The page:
After peaking at such a great height with "The Incredibles," Pixar could have come plummeting downwards, with reviews focusing on how the mighty have fallen. Yet "Cars," Pixar's newest venture with Disney, is right on par with the quality one expects from the studio; with all the same fun, depth and heart we've come to expect since Woody first came to life on screen in "Toy Story."
"Cars" is about cars. Cars that can talk, laugh, lose teeth, love and some how build complex machinery and houses (but worrying about that part is kind of pointless). Specifically we follow Lightning McQueen, voiced by Owen Wilson, a hot-shot race car who gets stuck, on his way to a race, re-paving a road in a small town somewhere off of Route 66 in America's southwest.
Here he meets a ramshackle cast of characters including Mater (Larry the Cable Guy) a rusted old pick up who is a few lug nuts short of an engine; Sally Carrera (Bonnie Hunt), a high-end Porsche whom McQueen falls for; and Doc Hudson, voiced by Paul Newman.
McQueen learns the usual life lessons of friendship and being humble as he befriends the locals through each scene — a bout of tractor tipping leads to a touching moment of friendship few real actors could capture.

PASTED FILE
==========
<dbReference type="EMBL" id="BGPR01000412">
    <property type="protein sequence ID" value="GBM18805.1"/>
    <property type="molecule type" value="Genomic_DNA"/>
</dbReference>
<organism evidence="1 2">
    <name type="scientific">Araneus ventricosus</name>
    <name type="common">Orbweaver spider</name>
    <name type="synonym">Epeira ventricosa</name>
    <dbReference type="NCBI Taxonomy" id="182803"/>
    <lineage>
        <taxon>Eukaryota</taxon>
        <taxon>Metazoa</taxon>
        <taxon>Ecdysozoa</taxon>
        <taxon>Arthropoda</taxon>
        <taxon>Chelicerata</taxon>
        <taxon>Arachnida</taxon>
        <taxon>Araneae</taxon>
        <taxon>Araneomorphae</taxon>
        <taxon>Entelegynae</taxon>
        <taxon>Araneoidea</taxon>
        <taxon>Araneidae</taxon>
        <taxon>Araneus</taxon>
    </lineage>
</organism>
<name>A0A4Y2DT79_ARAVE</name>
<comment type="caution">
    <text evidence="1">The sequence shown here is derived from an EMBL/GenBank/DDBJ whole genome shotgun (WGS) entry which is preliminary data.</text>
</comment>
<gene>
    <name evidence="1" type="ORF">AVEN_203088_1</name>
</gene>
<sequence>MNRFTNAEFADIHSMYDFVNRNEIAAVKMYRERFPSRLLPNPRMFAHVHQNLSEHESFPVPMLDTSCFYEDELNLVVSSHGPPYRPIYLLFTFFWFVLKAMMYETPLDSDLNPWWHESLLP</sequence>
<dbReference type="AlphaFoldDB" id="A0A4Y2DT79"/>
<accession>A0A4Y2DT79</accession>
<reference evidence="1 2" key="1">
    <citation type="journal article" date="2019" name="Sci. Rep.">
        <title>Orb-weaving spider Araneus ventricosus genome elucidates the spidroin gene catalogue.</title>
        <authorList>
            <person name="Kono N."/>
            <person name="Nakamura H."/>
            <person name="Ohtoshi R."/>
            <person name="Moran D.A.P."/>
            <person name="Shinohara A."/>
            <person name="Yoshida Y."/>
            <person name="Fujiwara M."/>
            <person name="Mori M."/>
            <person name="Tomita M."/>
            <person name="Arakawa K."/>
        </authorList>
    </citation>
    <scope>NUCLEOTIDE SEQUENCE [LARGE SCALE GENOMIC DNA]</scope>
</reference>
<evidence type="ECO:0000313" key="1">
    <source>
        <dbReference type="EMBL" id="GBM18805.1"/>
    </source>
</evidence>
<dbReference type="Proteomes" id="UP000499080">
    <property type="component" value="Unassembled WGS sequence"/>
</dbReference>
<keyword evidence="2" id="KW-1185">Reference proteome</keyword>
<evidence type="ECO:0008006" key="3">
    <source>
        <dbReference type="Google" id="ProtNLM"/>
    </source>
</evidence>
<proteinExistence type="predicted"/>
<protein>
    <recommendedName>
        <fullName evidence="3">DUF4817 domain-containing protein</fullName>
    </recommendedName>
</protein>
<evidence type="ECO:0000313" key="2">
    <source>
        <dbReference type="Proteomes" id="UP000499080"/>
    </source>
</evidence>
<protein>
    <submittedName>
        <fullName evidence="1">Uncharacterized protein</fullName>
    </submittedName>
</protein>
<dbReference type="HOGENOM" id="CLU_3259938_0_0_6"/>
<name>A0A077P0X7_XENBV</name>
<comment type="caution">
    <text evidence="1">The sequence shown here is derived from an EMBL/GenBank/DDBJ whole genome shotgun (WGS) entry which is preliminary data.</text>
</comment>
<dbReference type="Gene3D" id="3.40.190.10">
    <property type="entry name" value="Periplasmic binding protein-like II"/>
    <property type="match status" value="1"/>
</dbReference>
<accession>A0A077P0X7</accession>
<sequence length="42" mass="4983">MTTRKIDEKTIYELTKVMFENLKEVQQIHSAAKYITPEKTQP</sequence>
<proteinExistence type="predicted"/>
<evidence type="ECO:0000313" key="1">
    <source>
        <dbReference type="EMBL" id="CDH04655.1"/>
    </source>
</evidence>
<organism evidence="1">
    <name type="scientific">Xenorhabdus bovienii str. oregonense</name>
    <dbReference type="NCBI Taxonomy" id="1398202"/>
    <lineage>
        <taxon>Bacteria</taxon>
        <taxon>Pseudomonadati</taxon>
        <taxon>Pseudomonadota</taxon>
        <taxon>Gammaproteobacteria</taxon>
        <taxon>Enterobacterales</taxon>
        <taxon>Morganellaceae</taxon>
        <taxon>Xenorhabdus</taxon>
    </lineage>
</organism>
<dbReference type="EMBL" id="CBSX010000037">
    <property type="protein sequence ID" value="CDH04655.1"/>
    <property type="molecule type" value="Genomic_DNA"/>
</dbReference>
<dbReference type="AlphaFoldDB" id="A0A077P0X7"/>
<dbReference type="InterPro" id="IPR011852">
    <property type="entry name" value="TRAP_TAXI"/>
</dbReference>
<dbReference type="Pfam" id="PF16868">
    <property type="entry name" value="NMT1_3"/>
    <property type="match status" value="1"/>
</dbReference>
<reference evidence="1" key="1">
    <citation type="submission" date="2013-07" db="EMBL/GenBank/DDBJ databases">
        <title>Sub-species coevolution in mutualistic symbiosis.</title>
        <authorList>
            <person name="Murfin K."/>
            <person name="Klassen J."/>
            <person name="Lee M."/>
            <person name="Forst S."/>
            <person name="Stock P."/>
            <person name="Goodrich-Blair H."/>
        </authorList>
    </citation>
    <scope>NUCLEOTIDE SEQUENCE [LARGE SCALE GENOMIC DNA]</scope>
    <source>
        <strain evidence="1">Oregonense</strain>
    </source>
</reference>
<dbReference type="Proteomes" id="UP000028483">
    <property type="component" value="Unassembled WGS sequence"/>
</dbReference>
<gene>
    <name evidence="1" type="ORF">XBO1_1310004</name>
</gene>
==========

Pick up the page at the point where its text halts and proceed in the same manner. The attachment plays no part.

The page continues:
The nostalgia for small town America and a simpler time may be lost on most of today's children, but it doesn't keep the adults seeing the film from remembering when winding across the country was part of the vacation — not an annoying side note.
In "Cars," that country has never looked more gorgeous.
Director John Lasseter and his Pixar team capture the beauty and grandeur of the American southwest better than actual photographs could have. Here Pixar is head-over-heels better than any of the competition when it comes to animating with feelings. There is another level of care behind their animation that create characters that stick with you beyond the length of the film.
What is disappointing about "Cars" is that while it's technologically the most impressive of Pixar's animated triumphs, it isn't the best story. All the same heart and feeling are there but it doesn't grab you as well as "Finding Nemo" or take you with it as impressively as "The Incredibles."
Of course, comparing great Pixar movies to incredible Pixar movies is pointless — both are worth seeing in the end, and your kids aren't going to care anyway.